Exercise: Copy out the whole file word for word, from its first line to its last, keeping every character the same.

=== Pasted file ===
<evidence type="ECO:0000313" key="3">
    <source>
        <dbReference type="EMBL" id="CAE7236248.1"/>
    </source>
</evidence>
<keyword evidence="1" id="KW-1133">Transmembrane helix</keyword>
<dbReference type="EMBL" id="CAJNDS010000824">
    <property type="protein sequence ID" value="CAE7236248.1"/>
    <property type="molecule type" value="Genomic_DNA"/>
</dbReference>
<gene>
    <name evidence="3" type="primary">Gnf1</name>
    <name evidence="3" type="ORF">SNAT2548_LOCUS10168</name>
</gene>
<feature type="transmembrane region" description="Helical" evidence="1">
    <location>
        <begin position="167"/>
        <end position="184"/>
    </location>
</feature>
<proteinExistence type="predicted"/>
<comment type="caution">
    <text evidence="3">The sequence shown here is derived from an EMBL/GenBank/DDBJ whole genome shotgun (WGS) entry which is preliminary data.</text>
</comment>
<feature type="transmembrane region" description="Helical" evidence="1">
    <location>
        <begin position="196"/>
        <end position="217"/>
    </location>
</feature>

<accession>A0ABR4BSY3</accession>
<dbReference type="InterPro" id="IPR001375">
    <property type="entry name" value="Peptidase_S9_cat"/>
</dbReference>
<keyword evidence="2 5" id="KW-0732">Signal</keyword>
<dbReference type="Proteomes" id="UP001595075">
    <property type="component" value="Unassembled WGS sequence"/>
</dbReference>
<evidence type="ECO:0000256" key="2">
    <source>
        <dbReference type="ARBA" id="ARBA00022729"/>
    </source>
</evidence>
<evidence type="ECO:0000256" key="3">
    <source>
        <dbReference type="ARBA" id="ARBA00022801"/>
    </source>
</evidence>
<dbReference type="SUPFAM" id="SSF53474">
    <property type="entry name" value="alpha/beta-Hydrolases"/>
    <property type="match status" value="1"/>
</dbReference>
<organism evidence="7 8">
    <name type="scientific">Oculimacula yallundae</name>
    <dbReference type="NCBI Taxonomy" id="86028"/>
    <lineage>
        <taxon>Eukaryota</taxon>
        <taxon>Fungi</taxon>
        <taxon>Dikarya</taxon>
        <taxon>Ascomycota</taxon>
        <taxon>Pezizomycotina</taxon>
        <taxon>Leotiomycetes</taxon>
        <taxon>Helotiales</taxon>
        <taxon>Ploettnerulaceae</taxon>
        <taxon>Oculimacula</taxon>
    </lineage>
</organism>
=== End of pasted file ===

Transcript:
<evidence type="ECO:0000313" key="3">
    <source>
        <dbReference type="EMBL" id="CAE7236248.1"/>
    </source>
</evidence>
<keyword evidence="1" id="KW-1133">Transmembrane helix</keyword>
<dbReference type="EMBL" id="CAJNDS010000824">
    <property type="protein sequence ID" value="CAE7236248.1"/>
    <property type="molecule type" value="Genomic_DNA"/>
</dbReference>
<gene>
    <name evidence="3" type="primary">Gnf1</name>
    <name evidence="3" type="ORF">SNAT2548_LOCUS10168</name>
</gene>
<feature type="transmembrane region" description="Helical" evidence="1">
    <location>
        <begin position="167"/>
        <end position="184"/>
    </location>
</feature>
<proteinExistence type="predicted"/>
<comment type="caution">
    <text evidence="3">The sequence shown here is derived from an EMBL/GenBank/DDBJ whole genome shotgun (WGS) entry which is preliminary data.</text>
</comment>
<feature type="transmembrane region" description="Helical" evidence="1">
    <location>
        <begin position="196"/>
        <end position="217"/>
    </location>
</feature>

<accession>A0ABR4BSY3</accession>
<dbReference type="InterPro" id="IPR001375">
    <property type="entry name" value="Peptidase_S9_cat"/>
</dbReference>
<keyword evidence="2 5" id="KW-0732">Signal</keyword>
<dbReference type="Proteomes" id="UP001595075">
    <property type="component" value="Unassembled WGS sequence"/>
</dbReference>
<evidence type="ECO:0000256" key="2">
    <source>
        <dbReference type="ARBA" id="ARBA00022729"/>
    </source>
</evidence>
<evidence type="ECO:0000256" key="3">
    <source>
        <dbReference type="ARBA" id="ARBA00022801"/>
    </source>
</evidence>
<dbReference type="SUPFAM" id="SSF53474">
    <property type="entry name" value="alpha/beta-Hydrolases"/>
    <property type="match status" value="1"/>
</dbReference>
<organism evidence="7 8">
    <name type="scientific">Oculimacula yallundae</name>
    <dbReference type="NCBI Taxonomy" id="86028"/>
    <lineage>
        <taxon>Eukaryota</taxon>
        <taxon>Fungi</taxon>
        <taxon>Dikarya</taxon>
        <taxon>Ascomycota</taxon>
        <taxon>Pezizomycotina</taxon>
        <taxon>Leotiomycetes</taxon>
        <taxon>Helotiales</taxon>
        <taxon>Ploettnerulaceae</taxon>
        <taxon>Oculimacula</taxon>
    </lineage>
</organism>